Picture this. A $1,000,000 Request for Proposal (RFP) lands on your desk from a company you’ve never worked with and a contact you don’t know from Adam. You flip through the pages and it isn’t long before the excitement of holding a stack of paper potentially worth seven-figures gets to be too much. You decide to put everything else on hold to tackle this monster that, if done right, could take every bit of two weeks to complete.
What’s wrong with this picture? For starters, ask yourself this: When was the last time you forked over $1,000,000 to someone you didn’t know?
RFP or not, the sales process is time consuming, particularly for large accounts. Trust and strong relationships don’t develop overnight, and the chances that John Doe down the street is going to feel comfortable handing over his national apparel program to a supplier he’s never placed a single order with are slim to none.
So, how do you avoid the trap of wasting precious time and resources on opportunities that are anything but? There are a few simple questions you can ask yourself that will help determine your chances for success in any given sales situation:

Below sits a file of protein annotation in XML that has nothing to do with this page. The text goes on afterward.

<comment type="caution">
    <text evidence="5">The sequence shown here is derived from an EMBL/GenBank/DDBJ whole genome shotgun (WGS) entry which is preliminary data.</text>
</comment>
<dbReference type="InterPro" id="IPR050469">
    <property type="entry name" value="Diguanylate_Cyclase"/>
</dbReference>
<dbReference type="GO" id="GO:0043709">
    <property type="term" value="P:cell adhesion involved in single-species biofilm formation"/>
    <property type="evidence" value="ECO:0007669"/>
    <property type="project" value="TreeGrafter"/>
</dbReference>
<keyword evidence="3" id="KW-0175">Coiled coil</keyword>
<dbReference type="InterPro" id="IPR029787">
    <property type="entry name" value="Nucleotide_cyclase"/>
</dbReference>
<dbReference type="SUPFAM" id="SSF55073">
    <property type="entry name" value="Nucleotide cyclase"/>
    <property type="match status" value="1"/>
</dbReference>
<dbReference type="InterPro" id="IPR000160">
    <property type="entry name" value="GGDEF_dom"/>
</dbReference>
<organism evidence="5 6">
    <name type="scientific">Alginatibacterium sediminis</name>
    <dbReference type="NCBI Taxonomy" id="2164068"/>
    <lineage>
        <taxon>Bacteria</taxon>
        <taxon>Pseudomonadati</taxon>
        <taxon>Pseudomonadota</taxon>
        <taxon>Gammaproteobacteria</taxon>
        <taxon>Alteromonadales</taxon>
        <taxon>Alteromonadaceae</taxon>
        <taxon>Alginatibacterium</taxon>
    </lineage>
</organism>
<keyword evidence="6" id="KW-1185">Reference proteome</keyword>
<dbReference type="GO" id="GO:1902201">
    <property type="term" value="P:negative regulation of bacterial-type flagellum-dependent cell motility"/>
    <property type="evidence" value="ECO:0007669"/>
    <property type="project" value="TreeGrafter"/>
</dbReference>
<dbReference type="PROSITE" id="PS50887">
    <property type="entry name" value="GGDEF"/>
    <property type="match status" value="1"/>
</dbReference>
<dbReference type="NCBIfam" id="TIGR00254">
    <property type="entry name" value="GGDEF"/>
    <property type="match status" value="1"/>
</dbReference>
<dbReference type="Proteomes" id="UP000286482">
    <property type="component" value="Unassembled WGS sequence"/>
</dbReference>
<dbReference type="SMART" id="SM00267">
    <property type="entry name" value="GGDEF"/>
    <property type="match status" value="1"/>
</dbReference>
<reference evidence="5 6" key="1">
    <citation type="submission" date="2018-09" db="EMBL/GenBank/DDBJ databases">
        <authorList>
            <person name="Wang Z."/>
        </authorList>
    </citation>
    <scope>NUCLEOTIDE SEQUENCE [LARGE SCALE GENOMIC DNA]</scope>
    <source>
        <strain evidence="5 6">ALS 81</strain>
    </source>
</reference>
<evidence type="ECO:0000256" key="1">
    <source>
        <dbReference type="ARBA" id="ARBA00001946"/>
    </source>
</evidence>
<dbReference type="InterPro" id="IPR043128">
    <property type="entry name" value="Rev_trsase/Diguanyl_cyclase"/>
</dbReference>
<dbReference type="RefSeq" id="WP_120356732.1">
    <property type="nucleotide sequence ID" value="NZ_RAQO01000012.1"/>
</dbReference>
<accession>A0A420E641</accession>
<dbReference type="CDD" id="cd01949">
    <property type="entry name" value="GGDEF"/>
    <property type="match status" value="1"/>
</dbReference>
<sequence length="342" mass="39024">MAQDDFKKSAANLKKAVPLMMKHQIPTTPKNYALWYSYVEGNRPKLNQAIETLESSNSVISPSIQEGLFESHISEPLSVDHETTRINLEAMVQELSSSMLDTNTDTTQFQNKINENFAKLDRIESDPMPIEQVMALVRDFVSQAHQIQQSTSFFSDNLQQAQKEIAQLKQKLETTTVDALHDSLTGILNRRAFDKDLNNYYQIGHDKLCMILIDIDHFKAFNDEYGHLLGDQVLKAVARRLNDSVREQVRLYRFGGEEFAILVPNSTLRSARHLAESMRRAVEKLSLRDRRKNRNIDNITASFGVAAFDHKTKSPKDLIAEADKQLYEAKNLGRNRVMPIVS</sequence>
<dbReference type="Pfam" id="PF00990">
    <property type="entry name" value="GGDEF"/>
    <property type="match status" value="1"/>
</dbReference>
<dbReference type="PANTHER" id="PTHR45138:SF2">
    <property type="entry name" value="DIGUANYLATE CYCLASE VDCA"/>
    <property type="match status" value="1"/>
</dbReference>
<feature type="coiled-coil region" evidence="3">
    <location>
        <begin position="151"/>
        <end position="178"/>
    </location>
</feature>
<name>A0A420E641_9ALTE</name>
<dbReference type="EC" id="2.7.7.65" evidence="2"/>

• Is the client sharing necessary information?
When you ask questions, do they come back with solid answers so you can propose the best solution, or do they blow you off by either not responding or being vague? If they’re truly interested in a partnership, they’ll want you to know what you need to know to help them build a successful program.
• What is their relationship with their existing vendor?
Is the client unhappy for any reason with their current partner? Are they truly looking to make a change, or just using you for free ideas and price comparisons?
• Do you have a decision-maker on your side within the organization?
Purchasing decisions for large programs are typically made by a committee and it’s not uncommon for members to have made up their own minds before even approaching the table. Going to the decision round without an internal advocate puts you at a significant disadvantage and can be an insurmountable obstacle to success.
• Is price the main factor driving the decision?
Granted, price is always going to be a factor, but if the client is considering nothing else and it gets to the point where the program would be a whole lot of work for a pitiful profit, it’s time to ask yourself another question. Do I even want this business?
In this day and age, nobody has time to be toyed with. By truly qualifying an opportunity before making a huge investment of your time and resources, you can ensure your best efforts stay where they belong – with the clients and prospects who value your partnership.